Where I got it: ARC from publisher
Rating: 4 stars
Cover Rating: 5 stars (I love the symmetry of the cover and the fact that the model is distinctly Asian. I also love that you can't really see her face even though it's weird she would be holding a bow like that.)
Genre: Young Adult
Publication Date: April 5, 2011
Publisher: Little, Brown Books for Young Readers
Page Count: 371 p.
The Kingdom which many humans inhabit is under attack. This is not a war of weapons, but a war of nature failing. The sun hasn't shone in many years and crops can not prosper in the never-ending grey. The Sages cast the oracle stones and call upon Taisin and Kaede to embark on a journey with an unknown ending. All the girls know is that the kind received an invitation to the Fay Kingdom and his son will go in his place while he takes care of his people. The two girls hardly know each other, but a deep connection brings them closer together on this perilous journey. The road they travel is not an easy one, and many of their crew fall victim to the evils that lurk inside the dark wood. Their mission must be completed however, otherwise life may cease to exist along with the warm sunshine.
So for those of you who follow me on Twitter or Goodreads, you may know that I struggled with this book, due to the fact that it is written with third-person omniscient narration. I prefer first person narration or at least third-person limited. Regardless of the fact that I did not like the style of narration this story had plenty of redeeming qualities that made me glad to continue reading. Kaede was such a like-able and plain character. She did extraordinary things, but you could feel yourself as being similar to her. Unlike, Taisin who is a sage, Kaede is not magical—though she is quite gifted with a dagger. I enjoyed watching their relationship grow and bloom. Malinda Lo knows how to write good LGBT lit. She didn't include shame or uncertainty about what they felt. No one looked down on their relationship. It was refreshing to have a solid love story between two girls without the taunting voices of their peers. Almost this entire novel consisted of Taisin, Kaede and crew's journey to the Fairy Queen. Which makes the extra journey at the end seem insignificant and unnecessary. The ending just seemed very rushed and I would have liked it to have ended sooner, not that it was a length issue—I felt the novel was wrapping up and then it was extended with another adventure. I liked the story though, and got very attached to many of the characters and was sad to see them go. I loved the element of magic so deftly woven into the world that Malinda Lo created. There was danger and adventure, love and loss, magic and fay, all a perfect combination for an amazing novel. If you buy one book this April make it Huntress.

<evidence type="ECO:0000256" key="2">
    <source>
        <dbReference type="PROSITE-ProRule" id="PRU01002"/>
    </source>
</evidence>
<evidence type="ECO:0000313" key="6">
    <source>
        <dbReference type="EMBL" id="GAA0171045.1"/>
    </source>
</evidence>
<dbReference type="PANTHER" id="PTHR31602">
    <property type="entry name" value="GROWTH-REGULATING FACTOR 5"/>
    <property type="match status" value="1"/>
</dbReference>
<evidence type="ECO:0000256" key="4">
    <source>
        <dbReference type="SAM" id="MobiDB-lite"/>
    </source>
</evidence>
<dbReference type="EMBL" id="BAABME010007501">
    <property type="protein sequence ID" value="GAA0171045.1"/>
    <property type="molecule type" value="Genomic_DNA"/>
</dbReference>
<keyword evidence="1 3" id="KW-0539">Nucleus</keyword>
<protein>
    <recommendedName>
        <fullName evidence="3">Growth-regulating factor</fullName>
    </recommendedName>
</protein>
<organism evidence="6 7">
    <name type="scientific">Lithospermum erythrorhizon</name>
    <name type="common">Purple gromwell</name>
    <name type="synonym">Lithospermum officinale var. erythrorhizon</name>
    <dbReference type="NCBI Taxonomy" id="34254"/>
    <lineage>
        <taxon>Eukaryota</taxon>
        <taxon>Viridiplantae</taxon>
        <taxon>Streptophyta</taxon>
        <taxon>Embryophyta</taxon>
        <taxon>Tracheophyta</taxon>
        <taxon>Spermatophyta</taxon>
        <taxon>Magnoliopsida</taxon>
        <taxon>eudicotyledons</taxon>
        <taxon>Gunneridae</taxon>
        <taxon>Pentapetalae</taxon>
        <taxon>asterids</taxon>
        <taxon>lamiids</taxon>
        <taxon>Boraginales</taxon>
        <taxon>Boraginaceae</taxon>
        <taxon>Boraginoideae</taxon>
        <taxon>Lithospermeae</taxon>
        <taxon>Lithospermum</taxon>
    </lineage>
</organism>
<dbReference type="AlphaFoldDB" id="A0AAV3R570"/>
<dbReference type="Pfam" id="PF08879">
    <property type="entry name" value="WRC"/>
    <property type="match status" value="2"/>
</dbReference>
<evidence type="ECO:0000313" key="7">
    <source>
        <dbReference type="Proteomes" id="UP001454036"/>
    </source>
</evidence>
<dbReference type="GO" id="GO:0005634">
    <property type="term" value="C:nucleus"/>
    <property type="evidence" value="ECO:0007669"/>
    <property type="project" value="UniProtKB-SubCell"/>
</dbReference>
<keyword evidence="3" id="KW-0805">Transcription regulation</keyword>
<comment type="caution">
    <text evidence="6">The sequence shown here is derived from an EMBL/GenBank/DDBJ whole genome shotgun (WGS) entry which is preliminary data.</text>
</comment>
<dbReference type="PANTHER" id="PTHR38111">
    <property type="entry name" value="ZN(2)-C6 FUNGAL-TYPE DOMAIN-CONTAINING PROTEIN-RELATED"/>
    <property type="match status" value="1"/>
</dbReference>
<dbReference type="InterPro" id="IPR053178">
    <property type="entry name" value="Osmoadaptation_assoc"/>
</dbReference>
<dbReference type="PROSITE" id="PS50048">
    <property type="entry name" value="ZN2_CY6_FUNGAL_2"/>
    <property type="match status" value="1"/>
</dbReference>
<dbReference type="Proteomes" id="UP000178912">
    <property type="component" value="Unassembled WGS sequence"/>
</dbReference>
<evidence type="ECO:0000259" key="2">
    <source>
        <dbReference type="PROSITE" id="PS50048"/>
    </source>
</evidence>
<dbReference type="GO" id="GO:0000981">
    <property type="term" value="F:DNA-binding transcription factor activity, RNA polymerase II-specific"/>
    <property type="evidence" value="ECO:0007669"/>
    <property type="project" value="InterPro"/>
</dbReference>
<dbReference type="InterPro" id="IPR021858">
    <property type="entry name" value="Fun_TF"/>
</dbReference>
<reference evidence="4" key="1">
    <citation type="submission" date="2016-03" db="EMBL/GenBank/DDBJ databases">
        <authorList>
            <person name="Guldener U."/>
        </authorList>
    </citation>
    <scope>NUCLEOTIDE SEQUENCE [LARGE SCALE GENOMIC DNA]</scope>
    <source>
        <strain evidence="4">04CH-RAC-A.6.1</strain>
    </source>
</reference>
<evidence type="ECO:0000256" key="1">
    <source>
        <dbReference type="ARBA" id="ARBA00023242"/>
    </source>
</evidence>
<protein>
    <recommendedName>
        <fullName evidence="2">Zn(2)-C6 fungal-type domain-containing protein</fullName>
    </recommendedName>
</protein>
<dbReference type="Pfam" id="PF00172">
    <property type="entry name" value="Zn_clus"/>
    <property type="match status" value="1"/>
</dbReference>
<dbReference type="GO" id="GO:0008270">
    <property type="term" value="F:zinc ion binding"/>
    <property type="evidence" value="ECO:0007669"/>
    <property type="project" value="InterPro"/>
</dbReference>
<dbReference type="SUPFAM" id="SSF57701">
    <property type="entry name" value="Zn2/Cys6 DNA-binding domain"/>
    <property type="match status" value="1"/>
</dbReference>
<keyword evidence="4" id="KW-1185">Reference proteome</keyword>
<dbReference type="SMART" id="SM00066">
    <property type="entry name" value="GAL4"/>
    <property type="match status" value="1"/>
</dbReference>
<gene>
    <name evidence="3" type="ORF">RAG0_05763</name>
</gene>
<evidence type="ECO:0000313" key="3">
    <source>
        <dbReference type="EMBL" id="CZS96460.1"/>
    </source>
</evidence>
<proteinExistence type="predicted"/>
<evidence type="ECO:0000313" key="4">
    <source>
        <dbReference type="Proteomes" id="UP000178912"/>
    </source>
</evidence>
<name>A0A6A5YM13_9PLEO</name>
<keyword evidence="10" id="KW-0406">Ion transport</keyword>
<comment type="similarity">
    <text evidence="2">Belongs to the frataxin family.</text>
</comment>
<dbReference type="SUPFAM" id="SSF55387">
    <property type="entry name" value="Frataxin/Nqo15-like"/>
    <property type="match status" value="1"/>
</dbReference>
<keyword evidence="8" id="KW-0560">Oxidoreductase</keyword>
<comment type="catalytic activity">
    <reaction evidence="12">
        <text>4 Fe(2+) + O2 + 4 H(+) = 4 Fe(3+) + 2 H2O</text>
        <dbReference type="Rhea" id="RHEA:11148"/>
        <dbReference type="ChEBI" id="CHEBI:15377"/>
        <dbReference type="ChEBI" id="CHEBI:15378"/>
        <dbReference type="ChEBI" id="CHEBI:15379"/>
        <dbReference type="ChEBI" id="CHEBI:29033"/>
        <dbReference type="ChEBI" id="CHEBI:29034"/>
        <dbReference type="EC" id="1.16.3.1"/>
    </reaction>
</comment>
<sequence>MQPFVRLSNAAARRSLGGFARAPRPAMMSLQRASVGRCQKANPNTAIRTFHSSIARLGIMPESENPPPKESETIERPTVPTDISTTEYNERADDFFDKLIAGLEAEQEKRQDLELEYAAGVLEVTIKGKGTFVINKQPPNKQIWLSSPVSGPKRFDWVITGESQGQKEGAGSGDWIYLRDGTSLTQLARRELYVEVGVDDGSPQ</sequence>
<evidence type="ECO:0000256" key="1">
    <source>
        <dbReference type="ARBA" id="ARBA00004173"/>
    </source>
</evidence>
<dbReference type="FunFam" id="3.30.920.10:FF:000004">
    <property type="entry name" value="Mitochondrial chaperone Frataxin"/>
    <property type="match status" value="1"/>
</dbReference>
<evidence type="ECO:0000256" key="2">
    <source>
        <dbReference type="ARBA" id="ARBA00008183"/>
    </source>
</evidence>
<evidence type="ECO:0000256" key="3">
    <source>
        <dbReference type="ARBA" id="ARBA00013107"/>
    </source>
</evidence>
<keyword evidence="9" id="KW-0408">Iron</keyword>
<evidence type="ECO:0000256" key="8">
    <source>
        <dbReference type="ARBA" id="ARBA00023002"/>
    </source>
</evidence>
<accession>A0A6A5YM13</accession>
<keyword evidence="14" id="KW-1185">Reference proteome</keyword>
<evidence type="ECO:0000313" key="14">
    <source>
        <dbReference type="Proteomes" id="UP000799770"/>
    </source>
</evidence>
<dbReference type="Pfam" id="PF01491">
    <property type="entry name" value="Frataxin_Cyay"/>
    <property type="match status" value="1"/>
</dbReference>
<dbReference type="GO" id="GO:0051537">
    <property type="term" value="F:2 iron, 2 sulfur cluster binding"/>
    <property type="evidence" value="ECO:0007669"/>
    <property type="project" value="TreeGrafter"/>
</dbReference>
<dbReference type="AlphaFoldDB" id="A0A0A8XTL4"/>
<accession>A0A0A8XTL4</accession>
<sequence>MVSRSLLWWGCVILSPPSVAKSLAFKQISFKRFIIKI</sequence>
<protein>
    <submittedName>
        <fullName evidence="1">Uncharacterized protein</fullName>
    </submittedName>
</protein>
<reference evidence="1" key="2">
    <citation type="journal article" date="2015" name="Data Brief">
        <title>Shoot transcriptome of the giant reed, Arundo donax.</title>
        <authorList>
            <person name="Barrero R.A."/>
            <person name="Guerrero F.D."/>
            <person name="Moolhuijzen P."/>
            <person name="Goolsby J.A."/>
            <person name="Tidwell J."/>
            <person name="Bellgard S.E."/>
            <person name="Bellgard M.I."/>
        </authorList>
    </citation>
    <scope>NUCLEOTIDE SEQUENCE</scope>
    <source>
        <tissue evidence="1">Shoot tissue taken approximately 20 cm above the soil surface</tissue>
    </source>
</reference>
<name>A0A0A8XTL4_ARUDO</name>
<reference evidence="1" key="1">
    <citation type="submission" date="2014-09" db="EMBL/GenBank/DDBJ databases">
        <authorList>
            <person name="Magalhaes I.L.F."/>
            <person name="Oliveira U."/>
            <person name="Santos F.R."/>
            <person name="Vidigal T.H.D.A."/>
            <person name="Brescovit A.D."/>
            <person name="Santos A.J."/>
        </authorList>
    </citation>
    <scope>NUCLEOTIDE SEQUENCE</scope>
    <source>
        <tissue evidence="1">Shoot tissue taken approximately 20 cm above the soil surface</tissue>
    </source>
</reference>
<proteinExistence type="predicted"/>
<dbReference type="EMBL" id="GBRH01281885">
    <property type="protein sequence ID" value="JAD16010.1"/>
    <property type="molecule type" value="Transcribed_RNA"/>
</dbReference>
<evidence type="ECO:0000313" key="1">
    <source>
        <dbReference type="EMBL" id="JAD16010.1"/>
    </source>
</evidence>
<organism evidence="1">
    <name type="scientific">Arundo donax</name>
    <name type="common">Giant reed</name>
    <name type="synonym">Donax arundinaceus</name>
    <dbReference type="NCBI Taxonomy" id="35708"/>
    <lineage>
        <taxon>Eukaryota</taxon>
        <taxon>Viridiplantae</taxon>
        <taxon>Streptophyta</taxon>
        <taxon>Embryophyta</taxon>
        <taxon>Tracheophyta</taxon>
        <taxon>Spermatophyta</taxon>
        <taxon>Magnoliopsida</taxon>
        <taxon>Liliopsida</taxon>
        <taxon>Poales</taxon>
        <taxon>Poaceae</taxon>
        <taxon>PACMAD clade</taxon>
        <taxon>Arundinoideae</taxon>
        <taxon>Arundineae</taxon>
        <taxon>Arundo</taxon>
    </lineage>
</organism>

First Line of story:
"She saw a beach made of ice, and she felt her heart breaking."
"He doubled over, his life spilling from his chest, mingling with the rain that still fell, unceasingly, from the sky."